The Master of Disability and Inclusion Studies examines the issues which produce various related social norms and sets out to produce practitioners who challenge them. The programme explores contemporary theories, methodologies and practices related to the broad field of disability and inclusion studies.
This programme is known for its grounding in a social justice model of inclusive community and educational practice and is relevant for a variety of professionals working in community organisations and schools, and those concerned with disability advocacy and rights.
Studying the Master of Disability and Inclusion Studies (MDInS) you'll gain a stronger understanding of social life and the differences between us, and challenge current approaches used in the education sector and beyond.
The programmes takes on an interdisciplinary approach which draws from education, psychology and social science.
As a graduate, you'll demonstrate a comprehensive understanding of concepts, issues and debates in the area of disability studies, particularly in your own research. Thinking critically and creatively, you will evaluate current issues, research and advanced scholarship in the field of disability studies and work proactively to develop professional relationships with others in the field.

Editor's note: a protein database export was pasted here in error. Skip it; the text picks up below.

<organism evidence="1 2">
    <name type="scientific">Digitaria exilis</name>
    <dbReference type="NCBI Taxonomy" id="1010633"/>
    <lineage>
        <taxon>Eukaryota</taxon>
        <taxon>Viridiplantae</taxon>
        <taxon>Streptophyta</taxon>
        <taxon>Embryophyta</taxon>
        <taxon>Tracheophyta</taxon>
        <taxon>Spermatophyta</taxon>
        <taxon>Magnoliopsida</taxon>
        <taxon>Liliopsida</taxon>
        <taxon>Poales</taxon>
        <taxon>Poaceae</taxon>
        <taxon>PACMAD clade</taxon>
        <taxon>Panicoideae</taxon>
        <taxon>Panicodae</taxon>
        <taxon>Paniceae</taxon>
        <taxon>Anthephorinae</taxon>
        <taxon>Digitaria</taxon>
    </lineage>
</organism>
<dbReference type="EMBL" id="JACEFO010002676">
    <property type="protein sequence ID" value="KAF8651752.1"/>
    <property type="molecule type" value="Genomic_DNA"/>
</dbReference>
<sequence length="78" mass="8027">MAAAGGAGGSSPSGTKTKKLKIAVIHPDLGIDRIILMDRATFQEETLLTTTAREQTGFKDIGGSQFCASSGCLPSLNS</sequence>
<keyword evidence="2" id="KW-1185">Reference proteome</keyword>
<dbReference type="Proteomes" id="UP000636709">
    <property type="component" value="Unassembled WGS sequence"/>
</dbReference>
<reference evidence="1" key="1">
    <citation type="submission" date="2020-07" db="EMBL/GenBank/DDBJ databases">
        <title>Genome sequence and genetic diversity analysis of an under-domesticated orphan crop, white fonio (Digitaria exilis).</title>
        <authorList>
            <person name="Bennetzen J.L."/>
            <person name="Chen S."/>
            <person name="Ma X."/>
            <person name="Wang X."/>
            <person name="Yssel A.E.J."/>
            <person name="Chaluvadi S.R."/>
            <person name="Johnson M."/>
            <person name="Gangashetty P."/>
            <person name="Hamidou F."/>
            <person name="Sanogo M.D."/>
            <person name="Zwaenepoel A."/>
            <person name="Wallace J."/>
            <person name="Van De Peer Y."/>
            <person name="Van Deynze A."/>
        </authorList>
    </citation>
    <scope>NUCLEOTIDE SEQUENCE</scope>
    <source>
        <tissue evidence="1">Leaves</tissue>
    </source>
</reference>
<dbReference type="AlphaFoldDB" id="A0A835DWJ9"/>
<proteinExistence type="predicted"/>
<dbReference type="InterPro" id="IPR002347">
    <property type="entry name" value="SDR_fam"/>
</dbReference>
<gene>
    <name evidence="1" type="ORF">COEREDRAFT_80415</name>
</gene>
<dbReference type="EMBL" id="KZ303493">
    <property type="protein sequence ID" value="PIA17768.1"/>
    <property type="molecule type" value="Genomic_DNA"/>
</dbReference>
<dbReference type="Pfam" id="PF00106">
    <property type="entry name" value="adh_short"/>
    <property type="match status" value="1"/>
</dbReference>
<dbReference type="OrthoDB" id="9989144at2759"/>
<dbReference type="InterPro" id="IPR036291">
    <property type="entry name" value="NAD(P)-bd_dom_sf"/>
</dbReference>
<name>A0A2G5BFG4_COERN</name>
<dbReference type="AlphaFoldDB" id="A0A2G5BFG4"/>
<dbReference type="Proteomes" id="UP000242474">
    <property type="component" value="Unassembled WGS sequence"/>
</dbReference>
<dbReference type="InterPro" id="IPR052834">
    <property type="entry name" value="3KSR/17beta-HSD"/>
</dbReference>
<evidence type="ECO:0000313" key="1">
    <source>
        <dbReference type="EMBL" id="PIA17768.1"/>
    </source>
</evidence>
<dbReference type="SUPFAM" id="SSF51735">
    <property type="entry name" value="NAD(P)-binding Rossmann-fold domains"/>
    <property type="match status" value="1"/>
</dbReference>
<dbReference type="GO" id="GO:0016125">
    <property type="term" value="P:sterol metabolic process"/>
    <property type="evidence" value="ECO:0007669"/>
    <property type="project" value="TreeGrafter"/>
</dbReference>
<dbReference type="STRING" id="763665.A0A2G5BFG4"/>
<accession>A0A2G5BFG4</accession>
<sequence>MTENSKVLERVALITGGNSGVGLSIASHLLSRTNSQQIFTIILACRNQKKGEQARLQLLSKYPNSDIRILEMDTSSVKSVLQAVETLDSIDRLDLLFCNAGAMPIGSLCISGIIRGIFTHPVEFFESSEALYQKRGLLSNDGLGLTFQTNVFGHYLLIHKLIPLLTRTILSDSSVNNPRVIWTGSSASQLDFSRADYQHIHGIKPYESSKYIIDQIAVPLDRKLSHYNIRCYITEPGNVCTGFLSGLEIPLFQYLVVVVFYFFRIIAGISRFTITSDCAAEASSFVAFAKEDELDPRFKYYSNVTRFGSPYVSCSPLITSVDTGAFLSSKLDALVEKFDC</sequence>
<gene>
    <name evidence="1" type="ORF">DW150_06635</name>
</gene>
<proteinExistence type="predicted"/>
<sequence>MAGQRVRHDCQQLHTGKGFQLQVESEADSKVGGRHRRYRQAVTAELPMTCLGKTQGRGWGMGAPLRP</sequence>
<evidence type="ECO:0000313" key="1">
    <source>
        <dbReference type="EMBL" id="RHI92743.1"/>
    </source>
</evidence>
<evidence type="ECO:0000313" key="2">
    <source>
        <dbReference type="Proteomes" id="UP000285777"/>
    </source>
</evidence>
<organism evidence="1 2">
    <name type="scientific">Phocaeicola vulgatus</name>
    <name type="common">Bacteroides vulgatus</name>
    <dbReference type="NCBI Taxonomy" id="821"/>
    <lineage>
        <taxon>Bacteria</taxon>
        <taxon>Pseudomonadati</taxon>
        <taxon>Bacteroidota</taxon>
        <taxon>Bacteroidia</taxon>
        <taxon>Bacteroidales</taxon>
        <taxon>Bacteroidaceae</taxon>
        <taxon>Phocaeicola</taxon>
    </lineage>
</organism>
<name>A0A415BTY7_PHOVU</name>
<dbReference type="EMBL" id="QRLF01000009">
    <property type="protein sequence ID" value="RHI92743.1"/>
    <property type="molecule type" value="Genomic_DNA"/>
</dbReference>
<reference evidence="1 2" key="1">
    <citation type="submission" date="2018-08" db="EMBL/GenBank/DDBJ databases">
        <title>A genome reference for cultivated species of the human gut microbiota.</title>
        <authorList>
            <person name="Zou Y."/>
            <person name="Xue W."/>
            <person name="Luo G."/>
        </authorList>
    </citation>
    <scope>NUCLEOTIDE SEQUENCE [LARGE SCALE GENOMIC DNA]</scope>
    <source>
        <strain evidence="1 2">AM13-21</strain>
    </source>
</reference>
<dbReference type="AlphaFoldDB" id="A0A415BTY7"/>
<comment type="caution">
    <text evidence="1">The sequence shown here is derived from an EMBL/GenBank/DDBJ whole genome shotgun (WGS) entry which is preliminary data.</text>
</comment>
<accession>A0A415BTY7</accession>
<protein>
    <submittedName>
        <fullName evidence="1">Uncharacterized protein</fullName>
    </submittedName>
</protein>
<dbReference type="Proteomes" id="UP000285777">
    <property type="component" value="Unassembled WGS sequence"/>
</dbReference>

Admission normally requires a Bachelor of Teaching or bachelors degree with a major or minor in a subject related to disability and inclusion studies with at least a B grade average across level 300 papers.
A 120 point Master of Disability and Inclusion Studies is available subject to meeting eligibility requirements.
You also need to meet an English language entry requirement as follows: IELTS (Academic) score of 6.5 overall (no band less than 6.0); iBT (internet based) TOEFL - 90 with a score of 21 in writing; Pearson PTE Academic - Overall score of 58 and no PTE communicative skills score below 50; Waikato Pathways - successful completion of Level 8 with a B grade average in the Certificate of Attainment in English Language (CAEL) programme.